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My first attempt at online video chat with students

 Last night, as part of my new “Your Homework is Due Tonight” movement, my students and I (and two adult volunteers!) discussed Siddhartha on my class website using Tinychat.

It certainly was fun. Students popped up on my screen, we said hello, and we waved. There was lots of waving. I was happy: My goal of extending learning time was coming true!

But things got messy once we began the discussion. The system would kick people off randomly. There was serious audio lag. All of the technical difficulties meant we spent most of the time frustrated (in an amused way) and little of the time talking about the book.

It’s possible, of course, that our problems had nothing to do with Tinychat. Maybe they resulted from slow Internet connections or old computers. Still, it got annoying.

One group noticed these problems early and decided to conduct their discussion entirely in the text chat box. This wasn’t as fun but led to the best conversation by far.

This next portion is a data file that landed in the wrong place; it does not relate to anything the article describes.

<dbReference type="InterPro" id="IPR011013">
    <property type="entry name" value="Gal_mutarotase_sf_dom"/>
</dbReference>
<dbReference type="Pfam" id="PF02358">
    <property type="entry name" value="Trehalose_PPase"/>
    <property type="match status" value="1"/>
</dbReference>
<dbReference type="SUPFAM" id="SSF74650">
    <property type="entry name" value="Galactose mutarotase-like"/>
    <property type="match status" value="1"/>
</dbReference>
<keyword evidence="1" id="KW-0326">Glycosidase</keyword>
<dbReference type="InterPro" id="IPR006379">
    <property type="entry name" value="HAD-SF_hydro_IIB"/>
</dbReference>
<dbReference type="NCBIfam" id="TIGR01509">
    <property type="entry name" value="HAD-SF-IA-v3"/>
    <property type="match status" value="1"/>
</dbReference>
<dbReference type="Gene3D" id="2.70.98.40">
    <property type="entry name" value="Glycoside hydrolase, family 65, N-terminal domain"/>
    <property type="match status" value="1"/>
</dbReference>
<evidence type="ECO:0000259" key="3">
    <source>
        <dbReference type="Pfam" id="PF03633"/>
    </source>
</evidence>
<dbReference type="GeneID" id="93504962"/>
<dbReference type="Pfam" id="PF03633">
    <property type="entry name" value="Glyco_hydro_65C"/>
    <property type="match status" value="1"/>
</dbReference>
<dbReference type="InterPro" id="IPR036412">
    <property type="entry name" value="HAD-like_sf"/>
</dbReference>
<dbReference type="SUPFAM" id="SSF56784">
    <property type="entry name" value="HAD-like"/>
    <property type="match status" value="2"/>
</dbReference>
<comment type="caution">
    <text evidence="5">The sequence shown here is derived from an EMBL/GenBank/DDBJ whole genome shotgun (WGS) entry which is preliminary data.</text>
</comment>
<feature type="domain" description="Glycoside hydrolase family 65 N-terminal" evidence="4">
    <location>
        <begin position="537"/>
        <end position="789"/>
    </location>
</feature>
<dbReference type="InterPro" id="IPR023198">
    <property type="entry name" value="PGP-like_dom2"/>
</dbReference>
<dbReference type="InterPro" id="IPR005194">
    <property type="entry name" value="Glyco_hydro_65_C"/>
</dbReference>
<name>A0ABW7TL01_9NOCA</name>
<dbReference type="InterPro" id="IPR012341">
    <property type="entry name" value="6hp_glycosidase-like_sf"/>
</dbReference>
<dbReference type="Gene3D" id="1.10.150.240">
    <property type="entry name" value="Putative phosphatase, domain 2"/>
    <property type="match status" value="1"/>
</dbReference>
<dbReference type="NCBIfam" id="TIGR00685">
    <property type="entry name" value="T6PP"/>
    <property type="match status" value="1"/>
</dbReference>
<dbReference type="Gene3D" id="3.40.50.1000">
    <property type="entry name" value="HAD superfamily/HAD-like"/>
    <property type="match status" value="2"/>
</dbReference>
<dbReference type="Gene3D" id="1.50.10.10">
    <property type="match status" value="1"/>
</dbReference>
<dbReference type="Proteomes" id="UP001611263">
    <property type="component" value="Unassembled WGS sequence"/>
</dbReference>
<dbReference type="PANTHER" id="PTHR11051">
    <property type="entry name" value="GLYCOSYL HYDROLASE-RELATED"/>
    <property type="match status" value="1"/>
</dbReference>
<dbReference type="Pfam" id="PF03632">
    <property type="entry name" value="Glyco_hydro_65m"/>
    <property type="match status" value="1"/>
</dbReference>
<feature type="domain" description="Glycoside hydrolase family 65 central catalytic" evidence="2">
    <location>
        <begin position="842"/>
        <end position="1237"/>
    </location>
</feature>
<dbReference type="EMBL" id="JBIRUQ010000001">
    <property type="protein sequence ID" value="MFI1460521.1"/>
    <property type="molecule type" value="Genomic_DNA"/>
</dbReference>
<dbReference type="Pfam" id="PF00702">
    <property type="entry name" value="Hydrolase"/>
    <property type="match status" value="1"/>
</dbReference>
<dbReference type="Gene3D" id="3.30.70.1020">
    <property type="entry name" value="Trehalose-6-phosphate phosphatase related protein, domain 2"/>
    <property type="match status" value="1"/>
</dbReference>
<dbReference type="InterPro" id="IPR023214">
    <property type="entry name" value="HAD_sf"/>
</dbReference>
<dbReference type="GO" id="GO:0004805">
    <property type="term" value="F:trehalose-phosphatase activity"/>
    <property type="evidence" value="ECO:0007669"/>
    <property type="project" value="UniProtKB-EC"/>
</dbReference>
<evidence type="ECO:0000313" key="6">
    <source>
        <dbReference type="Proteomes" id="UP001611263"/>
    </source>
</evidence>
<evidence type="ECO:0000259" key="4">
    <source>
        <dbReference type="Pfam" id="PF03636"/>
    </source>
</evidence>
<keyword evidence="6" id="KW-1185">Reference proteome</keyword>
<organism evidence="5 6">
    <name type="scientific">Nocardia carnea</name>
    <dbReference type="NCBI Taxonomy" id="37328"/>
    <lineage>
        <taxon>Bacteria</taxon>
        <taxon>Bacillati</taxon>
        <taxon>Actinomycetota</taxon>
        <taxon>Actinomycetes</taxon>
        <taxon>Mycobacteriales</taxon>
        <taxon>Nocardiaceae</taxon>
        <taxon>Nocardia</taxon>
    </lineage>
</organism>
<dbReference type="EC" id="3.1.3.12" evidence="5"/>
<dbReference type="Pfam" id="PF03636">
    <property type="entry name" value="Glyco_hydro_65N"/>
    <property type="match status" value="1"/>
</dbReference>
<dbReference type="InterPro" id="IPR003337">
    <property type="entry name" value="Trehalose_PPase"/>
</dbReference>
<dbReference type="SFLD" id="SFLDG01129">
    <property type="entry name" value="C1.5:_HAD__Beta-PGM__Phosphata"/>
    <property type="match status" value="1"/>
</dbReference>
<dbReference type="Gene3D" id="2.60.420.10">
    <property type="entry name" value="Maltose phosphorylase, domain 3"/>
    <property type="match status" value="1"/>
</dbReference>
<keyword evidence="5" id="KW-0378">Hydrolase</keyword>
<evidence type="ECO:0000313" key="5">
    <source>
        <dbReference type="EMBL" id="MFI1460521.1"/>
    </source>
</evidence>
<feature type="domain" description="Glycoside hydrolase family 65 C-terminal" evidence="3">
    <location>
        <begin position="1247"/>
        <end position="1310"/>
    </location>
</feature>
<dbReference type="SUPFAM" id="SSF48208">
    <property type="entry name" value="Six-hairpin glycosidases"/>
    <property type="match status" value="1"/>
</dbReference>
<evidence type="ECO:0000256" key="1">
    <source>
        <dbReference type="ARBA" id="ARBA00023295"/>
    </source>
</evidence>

At the end of the chat, I told students to comment about their experience. To my surprise, despite all the problems, my students liked it. One student wrote, “I’m pretty excited about this project. I have really high hopes for it.” Another wrote,  “I don’t know why it didn’t work, but I know once everything is good, it will be awesome. This will push me to read 100x more.”

Given that enthusiasm, I want to continue this project, but I need something better for next Sunday. We can’t do Tinychat again. The problem is, There aren’t too many options out there. (Do you know of any?)

I might end up ditching the video and audio aspects and going entirely text-based, maybe with Chatroll. That might lead to a better discussion, but it won’t be as fun. 

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